Rawhiti Trust & its Impact on Bowls Auckland
21 July 2023
By Paul Neazor

When you mention Trusts, there are two schools of thought. From a positive way to protect assets to a slightly sinister way of keeping money acquired in some dodgy fashion away from the taxman and creditors, different ideas come to different minds.

To members of sports clubs, they can be some distant but endless supply of money for this, that and the other. You know the form … the Committee deals with them, but I know they’re there.

In reality, they are the lifeblood for the majority of sports clubs these days, and without them, a number would have gone under or be functioning in a far more limited fashion.

Bowls is no different, and in Auckland, the Rawhiti Trust is the big name in the field. Whether you’re aware of it or not, there’s a fair chance your club has benefitted from its largesse.

Founded in the aftermath of the closure of the Rawhiti Bowling Club in 2014, and the sale of its property on Remuera’s very desirable Rangitoto Avenue, the Trust had $5.4m available to meet its stated aims to ‘advance, develop and grow the game of bowls in Auckland via covered greens, facility enhancements, and club development.’

With two more covered greens being developed currently or in planning (at Papatoetoe Hunter’s Corner and Howick), both of which are supported by the Trust, there will soon be a centre-wide spread of covered surfaces to enable 12-month playing possibilities – west (New Lynn), east (Howick), south (PHC) and two centrally located (Remuera and Royal Oak), although Royal Oak and New Lynn did not receive funding, all others have, but the contribution to those that have is significant and enables this web of covered facilities to spread equally over Auckland. What that will mean in five years’ time is to be seen, but possibilities are almost endless.

Now start thinking about clubs that have laid new artificial surfaces, or repaired existing greens, or improved buildings on site recently. Chances are they have taken advantage of Trust funding, which makes up to $50K available to each successful applicant.

Consider this list: greens at Te Atatu Peninsula, Mt Eden, my own club, Auckland, Epsom, Blockhouse Bay, East Tamaki and Henderson; a kitchen at Glen Eden; a deck at Kohimarama; the car park at Royal Oak … the list goes on until you reach 18 names. The Henderson green, you may remember, was severely damaged by the January floods this year so that club, more than most, had urgent need of repair to its facilities, and the value of a helping hand was inestimable.

Those first two purposes listed in the Trust document have so far used something around $3m, making it the most obvious use of Trust money. Arguably the most important, however, is the third area: club development. The bulk of the spend here has been on the Bowls Development Officer programme, although some smaller grants have been made for marketing and coaching initiatives.

Most of us will have seen these folk around the traps, some will know how much time and effort they put in and it’s likely your club will have benefitted with new members drawn by their efforts. A couple of clubs, Royal Oak and Mt Albert, have now funded their own BDOs (something must be working at Mt Albert since their BDO, Jhanna Savov, recently won the Women’s Champ of Champs Singles crown as a first-year player) but some will share the services of one person.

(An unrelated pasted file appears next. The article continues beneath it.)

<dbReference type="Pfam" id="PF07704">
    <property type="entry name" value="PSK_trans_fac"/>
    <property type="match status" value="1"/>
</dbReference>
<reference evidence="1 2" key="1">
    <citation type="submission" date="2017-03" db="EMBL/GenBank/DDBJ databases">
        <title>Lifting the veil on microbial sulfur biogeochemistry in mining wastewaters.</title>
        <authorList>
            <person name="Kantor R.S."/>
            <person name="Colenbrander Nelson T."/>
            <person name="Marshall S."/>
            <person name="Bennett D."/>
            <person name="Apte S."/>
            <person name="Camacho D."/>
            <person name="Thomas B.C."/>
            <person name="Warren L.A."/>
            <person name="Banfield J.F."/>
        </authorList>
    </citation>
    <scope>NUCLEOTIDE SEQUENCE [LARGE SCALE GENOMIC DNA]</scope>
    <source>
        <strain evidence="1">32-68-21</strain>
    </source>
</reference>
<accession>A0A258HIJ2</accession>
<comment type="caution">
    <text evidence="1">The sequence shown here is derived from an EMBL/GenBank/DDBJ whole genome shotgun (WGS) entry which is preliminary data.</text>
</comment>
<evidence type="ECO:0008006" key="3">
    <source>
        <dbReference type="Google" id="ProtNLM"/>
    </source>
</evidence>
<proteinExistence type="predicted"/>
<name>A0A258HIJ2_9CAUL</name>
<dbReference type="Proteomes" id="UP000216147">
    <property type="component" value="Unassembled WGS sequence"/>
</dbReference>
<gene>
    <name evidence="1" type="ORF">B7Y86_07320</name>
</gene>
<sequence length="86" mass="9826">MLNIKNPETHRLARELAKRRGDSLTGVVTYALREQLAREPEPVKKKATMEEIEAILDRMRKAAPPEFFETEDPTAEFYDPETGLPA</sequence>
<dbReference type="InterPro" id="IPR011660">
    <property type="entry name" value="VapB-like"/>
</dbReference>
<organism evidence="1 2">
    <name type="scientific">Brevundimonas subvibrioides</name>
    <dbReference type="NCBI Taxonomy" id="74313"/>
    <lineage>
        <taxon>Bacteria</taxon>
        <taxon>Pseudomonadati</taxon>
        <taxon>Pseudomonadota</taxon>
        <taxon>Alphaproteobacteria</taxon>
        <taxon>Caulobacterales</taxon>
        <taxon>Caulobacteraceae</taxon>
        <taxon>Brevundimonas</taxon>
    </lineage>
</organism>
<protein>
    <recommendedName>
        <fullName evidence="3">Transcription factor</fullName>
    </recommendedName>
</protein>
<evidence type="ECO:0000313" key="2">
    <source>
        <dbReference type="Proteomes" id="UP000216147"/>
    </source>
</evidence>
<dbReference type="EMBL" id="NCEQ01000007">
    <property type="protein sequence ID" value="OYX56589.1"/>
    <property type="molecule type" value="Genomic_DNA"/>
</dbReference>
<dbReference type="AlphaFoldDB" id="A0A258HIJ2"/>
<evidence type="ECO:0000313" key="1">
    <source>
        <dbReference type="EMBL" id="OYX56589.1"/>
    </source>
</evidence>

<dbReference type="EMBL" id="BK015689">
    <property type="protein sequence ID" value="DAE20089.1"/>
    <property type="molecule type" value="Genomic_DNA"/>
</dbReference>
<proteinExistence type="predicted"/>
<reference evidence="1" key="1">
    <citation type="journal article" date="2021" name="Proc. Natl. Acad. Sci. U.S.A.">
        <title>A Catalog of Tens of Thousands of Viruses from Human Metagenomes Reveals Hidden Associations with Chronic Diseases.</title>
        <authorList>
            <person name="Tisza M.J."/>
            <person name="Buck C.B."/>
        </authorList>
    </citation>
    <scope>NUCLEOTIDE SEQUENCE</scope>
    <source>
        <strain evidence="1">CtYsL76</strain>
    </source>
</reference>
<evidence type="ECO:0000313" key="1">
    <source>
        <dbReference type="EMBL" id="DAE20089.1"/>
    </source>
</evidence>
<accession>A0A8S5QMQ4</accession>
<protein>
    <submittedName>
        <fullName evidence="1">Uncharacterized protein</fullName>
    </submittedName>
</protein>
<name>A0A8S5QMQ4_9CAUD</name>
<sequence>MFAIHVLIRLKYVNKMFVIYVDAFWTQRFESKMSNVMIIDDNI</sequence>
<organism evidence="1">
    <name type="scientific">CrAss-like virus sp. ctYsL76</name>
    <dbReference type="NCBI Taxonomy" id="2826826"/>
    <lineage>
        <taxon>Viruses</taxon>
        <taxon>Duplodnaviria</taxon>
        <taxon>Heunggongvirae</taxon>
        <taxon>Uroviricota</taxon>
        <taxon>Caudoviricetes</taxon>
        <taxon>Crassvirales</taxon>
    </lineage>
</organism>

Another success story is at Rocky Nook, where Steve King has done a great deal to put a club that was teetering back onto a solid footing; you could also count Kohimarama, where Cynthia Morris puts in considerable effort and there were 39 newcomers this season, a far cry from four year 1-5 players five years ago; there are other similar tales out there.

Money well spent? Well, look at the younger players coming through and the newer players making their marks in the game. At $1.3m since these grants began, you’d have to say it’s a snip.

Contrary to wishful thinking, however, this is not some Middle Eastern oil pipeline of money. It has a limit on it, and the cap of available funds is slowly shrinking. Around $4.1m of the original sum available has been spent so if your club is in need, perhaps it’s time to seriously consider using what’s available before it no longer is.

The Committee has done its job well over time; the current members – Chair Graeme Bennett, Gerard Hulst (a member at Rawhiti when it closed its doors), Ian Dee, Michael Feek and Alan Smith are all well-known in the bowling community and particularly so in the eastern suburbs, the area where the old club once stood.

If you think of the job the committee was tasked with, and think about the current Auckland scene, you’d have to agree with the goals – to advance, develop and grow the game of bowls in Auckland – have been materially assisted by the money they had available.

We, as players, should occasionally remember where some of the improved facilities we now enjoy came from, and appreciate what we’ve got and how we got it.